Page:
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What's next for Web pioneer Andreessen?

Credited with delivering the Web to the masses, the Netscape cofounder reflects on his time at Netscape and says he looks forward to discovering and nurturing technology start-ups.

If writer F. Scott Fitzgerald was correct that there are no second acts in American lives, Marc Andreessen appears to be playing out a classic American drama.

Then again, forgive the 28-year-old Andreessen if his first act proves hard to follow.

In a span of time only slightly longer than it takes most people to pay off a lease on a new car, Andreessen has gone from an anonymous college student to the poster boy for the coming-of-age of the Internet and its profound impact on the world.

Andreessen announced last week that he will step down from his seven-month-old role as chief technology officer at America Online, which acquired Netscape Communications earlier this year. Though he will remain as a part-time adviser to AOL, he is severing all but the thinnest link to Netscape, which immediately raised speculation about why Andreessen left and what he plans to do next.

"I wanted to be able to spend more time with start-ups, both with the AOL job and on my own," said Andreessen in an interview with CNET News.com. "So I had to craft a different job. I wasn't eased out of anything. I'm very happy with how it came out."

Andreessen, whose five-year marital engagement recently fell apart, also denied that turbulence in his personal life had anything to do with the professional transition. He said he will retain his homes in Silicon Valley and Virginia for the time being, though he says he is at home wherever he finds himself with his briefcase and cell phone.

Work started in college
Andreessen studied computer science at the University of Illinois at Urbana-Champaign. After graduating in 1993, he headed the team that pioneered the Internet browser at the National Center for Supercomputing Applications.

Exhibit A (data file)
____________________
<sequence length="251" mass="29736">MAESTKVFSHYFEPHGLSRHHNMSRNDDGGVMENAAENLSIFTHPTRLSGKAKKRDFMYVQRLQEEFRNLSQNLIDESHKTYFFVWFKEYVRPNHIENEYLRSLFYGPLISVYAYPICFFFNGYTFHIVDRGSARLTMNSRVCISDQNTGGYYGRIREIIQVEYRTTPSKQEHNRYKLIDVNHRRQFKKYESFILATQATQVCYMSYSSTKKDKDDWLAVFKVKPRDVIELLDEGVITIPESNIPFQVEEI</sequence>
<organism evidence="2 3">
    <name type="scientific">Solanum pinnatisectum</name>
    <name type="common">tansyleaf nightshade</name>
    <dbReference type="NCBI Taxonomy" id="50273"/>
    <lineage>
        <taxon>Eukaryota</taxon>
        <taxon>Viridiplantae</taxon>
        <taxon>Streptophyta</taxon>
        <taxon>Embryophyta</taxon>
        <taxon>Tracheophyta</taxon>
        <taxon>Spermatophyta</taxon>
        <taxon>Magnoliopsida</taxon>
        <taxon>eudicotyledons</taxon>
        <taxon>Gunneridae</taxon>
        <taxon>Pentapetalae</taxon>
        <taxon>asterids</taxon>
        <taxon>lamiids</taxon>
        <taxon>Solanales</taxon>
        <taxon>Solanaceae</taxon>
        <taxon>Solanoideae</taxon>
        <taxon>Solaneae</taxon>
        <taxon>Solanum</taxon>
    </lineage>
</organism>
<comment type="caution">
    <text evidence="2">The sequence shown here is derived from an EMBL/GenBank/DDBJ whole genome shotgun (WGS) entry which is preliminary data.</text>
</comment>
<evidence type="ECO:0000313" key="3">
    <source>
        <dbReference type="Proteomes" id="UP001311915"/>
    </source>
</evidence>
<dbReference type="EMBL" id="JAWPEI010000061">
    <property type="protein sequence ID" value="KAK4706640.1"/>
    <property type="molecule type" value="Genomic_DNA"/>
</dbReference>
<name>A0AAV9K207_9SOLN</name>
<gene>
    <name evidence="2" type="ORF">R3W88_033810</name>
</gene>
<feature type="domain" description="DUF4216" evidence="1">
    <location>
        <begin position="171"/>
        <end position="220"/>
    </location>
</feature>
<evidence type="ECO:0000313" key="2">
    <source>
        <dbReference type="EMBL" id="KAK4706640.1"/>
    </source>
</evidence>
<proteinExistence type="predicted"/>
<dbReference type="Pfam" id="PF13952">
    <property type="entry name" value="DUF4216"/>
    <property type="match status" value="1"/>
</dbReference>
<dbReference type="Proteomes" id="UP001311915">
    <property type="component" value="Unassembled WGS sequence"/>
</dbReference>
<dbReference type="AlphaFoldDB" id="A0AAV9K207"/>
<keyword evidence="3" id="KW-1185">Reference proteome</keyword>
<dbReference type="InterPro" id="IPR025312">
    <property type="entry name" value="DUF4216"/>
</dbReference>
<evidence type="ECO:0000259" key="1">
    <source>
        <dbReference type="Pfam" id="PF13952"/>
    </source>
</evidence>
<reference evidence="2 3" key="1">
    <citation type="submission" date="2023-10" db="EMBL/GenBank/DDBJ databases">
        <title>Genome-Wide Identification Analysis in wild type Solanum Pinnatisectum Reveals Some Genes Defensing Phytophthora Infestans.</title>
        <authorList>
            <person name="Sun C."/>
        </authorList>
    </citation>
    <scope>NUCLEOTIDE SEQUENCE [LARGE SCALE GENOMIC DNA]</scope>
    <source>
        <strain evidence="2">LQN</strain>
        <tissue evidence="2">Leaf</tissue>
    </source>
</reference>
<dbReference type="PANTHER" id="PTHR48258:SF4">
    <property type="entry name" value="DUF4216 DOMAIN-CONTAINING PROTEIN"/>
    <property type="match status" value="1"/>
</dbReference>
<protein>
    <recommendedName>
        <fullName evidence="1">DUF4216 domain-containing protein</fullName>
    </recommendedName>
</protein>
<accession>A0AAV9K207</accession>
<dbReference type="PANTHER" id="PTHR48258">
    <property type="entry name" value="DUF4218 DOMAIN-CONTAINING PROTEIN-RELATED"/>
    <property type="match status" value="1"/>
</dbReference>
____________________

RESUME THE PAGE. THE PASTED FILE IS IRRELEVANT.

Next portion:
With the first graphical Web browser, developed with colleague Eric Bina, Andreessen then helped launch Netscape Communications in 1994 and guided the early development of the company's Communicator browser.

Armed with Communicator, and later Microsoft's Internet Explorer, consumers flocked to the Web, giving the medium a penetration rate in tech-hungry American society that surpassed television and radio.

The impact has been profound on a diverse range industries: finance, entertainment, publishing, telecommunications, software, and advertising, to name a few. In a broader sense, the very way that business is conducted in the United States, even the world, has changed. The scope of this transformation is overshadowed only by the fact that it occurred in just five years.

Andreessen's early success has proved a tough act to follow, particularly against the backdrop of Netscape's decline and ultimate sale to AOL following a bloody street fight with Microsoft--a battle that resulted in mighty Microsoft being hauled into federal court to face charges that it abused its monopoly position to unfairly pummel Netscape.